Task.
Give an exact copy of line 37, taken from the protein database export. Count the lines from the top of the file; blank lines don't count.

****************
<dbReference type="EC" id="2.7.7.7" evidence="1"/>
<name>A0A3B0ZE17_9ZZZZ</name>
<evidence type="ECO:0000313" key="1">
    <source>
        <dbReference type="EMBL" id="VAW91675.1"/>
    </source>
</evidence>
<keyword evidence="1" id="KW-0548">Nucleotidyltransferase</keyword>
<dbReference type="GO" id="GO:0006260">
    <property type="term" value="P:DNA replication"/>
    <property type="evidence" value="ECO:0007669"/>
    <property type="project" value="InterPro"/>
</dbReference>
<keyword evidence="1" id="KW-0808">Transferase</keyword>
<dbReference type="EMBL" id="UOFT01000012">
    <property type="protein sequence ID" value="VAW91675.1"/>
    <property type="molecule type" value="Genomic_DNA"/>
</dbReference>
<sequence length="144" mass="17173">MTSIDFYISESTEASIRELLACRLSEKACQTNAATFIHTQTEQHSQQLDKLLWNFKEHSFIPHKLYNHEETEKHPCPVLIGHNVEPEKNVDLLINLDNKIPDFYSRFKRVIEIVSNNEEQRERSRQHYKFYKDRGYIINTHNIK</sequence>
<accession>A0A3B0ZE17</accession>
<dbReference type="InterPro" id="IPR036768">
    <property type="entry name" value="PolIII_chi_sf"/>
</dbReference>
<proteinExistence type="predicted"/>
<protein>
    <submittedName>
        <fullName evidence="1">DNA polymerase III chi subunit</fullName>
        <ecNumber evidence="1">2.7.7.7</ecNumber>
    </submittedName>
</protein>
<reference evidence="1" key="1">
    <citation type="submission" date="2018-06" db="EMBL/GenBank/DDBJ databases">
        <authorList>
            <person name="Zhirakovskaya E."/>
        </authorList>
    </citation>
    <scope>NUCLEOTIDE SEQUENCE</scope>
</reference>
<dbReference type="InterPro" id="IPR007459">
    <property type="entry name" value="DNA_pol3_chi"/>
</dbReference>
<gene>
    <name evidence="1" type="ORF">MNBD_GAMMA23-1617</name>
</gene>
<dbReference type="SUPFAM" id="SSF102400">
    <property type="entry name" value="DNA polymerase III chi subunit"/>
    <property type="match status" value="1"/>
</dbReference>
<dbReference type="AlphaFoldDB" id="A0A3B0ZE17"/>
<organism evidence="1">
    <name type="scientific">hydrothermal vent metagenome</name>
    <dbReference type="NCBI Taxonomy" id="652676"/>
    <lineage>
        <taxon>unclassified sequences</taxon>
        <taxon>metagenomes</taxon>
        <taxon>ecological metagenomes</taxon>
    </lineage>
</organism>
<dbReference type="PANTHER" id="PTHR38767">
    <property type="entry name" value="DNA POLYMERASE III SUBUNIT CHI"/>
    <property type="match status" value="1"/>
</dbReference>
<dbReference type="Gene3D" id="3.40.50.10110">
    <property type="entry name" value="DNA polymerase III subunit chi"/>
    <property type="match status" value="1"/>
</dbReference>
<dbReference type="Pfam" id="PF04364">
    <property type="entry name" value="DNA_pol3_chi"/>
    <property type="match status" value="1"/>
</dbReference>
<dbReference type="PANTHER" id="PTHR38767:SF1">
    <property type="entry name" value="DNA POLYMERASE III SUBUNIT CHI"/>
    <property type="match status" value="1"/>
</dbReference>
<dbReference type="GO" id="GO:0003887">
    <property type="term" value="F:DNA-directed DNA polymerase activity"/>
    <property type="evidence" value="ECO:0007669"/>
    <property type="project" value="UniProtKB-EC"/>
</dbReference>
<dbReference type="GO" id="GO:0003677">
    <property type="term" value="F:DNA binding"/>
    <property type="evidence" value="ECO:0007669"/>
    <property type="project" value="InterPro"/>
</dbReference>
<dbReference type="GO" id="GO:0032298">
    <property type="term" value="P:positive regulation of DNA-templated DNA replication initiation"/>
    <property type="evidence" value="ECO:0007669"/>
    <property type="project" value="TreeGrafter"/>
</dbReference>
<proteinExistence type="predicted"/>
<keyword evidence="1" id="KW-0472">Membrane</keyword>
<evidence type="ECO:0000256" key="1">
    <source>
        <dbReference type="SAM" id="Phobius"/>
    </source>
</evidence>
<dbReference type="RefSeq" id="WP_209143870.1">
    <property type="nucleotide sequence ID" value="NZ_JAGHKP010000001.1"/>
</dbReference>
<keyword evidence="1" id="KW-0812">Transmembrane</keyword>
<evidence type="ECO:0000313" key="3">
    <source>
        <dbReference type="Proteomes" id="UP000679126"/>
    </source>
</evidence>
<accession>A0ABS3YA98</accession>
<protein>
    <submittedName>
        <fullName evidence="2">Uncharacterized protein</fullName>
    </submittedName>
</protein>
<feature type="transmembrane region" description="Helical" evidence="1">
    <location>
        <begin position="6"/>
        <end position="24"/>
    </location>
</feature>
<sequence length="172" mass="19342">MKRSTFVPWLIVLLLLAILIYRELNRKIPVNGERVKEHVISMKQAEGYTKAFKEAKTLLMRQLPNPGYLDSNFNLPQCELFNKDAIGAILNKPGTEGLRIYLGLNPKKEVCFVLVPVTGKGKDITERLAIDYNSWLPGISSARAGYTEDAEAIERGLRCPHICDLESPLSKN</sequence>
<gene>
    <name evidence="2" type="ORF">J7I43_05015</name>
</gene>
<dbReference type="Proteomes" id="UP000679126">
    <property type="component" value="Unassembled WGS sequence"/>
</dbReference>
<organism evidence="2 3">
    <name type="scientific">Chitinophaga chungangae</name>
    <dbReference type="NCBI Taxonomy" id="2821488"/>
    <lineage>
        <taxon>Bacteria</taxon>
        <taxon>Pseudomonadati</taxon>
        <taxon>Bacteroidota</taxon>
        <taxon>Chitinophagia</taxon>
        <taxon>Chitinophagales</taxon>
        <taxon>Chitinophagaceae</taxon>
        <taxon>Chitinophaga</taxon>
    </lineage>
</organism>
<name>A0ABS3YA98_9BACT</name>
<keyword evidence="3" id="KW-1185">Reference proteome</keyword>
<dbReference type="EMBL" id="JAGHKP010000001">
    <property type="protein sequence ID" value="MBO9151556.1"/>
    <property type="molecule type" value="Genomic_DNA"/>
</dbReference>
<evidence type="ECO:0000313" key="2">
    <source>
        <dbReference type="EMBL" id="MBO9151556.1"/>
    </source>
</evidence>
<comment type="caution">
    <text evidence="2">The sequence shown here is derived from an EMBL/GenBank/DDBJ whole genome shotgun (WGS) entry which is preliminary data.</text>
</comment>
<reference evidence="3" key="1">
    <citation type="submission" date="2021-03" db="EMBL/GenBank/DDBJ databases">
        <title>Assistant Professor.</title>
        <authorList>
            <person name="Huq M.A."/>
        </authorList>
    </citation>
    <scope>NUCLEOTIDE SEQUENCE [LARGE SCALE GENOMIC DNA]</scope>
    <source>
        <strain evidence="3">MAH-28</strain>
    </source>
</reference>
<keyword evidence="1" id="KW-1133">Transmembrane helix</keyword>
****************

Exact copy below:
    <scope>NUCLEOTIDE SEQUENCE</scope>